This is so much information in such a small letter. It provides the party with so many choices and options. Do they pursue Commander Pike and work their way up the hobgoblin chain of command? Do they seek the forest elves in the east, anticipating their potential to be hostile to outsiders? When the players found this letter they huddled over it, because they had been wandering through a thick and dense forest wilderness for the last week unsure of their options. Rather than drop in a clunky NPC to give them a speech and essentially have the DM signpost their options, a sneaky a mission report in the captain's pocket is far more smooth. With one bit of paper they went from being lost to having choices. Sure i could have told them this was what their character read, but tangibility of the letter really reinforces the roleplay aspect, and encourages the players to talk to each other in character, even if it’s only “what does it say? Let me see!”

Doesn't Zilk know you're not supposed to write down the runes for your teleportation circle? Idiot, now anyone who snatches that letter may be able to zip right into this vulnerable town....    

Doesn't Zilk know you're not supposed to write down the runes for your teleportation circle? Idiot, now anyone who snatches that letter may be able to zip right into this vulnerable town.... 

 

Another boon for using physical letters in game is the way that they can be saved and used later. If a new player joins the party they can be given the letter to help catch them up to speed. If the elves struggle to trust them they can produce the letter as proof. The players can even, with a proper forgery roll beforehand, alter the letter so that it reads differently and aids them in some deception. Sure they could just write down, but how many players write down verbatim, and how many characters have the intelligence to remember the mission report word for word. It feels so much more true to the world for them to just say “here, read this.”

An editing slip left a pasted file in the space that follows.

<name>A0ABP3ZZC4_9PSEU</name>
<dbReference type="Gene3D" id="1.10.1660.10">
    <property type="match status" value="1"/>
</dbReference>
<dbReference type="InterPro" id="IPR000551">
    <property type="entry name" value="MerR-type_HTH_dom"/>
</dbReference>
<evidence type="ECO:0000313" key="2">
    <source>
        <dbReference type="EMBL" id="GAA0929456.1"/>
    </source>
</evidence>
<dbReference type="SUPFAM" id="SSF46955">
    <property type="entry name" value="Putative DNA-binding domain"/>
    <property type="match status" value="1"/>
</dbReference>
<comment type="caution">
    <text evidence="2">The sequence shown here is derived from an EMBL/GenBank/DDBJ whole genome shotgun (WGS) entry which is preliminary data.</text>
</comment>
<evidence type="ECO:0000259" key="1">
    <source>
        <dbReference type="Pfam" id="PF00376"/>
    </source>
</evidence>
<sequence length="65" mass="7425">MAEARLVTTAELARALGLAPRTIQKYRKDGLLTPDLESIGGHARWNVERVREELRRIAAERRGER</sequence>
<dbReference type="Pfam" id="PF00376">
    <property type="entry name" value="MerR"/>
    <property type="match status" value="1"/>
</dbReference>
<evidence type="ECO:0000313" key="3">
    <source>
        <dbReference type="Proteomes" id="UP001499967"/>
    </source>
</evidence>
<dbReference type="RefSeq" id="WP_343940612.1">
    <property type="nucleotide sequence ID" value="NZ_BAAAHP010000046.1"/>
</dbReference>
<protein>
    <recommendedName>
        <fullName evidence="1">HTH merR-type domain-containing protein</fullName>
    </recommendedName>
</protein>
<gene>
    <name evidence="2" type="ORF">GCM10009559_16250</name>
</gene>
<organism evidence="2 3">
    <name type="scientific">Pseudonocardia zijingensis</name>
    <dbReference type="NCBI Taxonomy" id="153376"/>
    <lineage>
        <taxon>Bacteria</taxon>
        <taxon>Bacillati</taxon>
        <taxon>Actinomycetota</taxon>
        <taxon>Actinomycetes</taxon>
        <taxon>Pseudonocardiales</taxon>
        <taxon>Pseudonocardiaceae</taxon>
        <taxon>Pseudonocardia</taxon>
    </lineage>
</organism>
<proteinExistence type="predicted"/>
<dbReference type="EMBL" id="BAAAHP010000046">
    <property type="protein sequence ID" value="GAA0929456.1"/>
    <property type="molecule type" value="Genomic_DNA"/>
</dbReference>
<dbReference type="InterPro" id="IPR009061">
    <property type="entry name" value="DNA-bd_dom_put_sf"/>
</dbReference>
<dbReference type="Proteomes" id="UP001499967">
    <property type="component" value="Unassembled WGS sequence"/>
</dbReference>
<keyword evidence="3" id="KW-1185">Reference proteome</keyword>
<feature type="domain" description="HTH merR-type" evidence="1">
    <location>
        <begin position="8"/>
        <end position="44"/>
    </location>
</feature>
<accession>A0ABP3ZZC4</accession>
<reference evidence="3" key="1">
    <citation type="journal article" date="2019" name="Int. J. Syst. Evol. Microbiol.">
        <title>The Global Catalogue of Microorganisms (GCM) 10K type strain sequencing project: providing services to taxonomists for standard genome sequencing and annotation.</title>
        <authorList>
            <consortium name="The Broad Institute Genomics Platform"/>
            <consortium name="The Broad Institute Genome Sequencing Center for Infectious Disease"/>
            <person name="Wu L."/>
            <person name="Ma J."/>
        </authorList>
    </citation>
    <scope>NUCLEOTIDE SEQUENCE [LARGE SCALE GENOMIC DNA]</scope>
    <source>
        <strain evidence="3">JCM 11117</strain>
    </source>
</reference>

On Drake the Ashbourne Runners and The Ravens of Mourne are the two large postal services (Robert Scurry's Rat Post for thief networks is also in place in some cities and villages, though can be unreliable). It’s so much fun having players send off letters, and then have the reply come back to them, next game or several games later depending on how much they paid and the PC’s location. It’s such a lovely bit of roleplay.

Ashbourne Herons Post have enchantments on them to prevent them getting lost, stolen, tampered with or damaged, but may cost an arm and a leg.

Ashbourne Herons Post have enchantments on them to prevent them getting lost, stolen, tampered with or damaged, but may cost an arm and a leg.

The Drakesfell Runners are the most reliable caravaneers in the land. Affordable rates too. 

The Drakesfell Runners are the most reliable caravaneers in the land. Affordable rates too. 

They can be such great plot hooks as well, such as if the tavern owner they befriended in their first game has written to them asking them for help because their business is going under! A postal system is a lovely way of reminding the players that the world around them is real, and that it keeps on going even when they're not around. This bit of worldbuilding makes the world more plausible and connected. 

Ultimately, Letters are such an easy prop to make, and such a powerful tool at the DM’s disposal. They manage to get the player involved in the world like no other prop can. It's another way you can put in a bit more time and effort into prep so that your players have a more immersive experience. Also it's an incentive to stop the trigger happy sorcerer from fireballing before asking questions. 

Most of the Letters used in this post were saved by Luke Mason, who plays the Gnome Bard, Jarryn in A Djinn's Wish! Go give him a listen he's a funny gnome.

Cheers for Reading!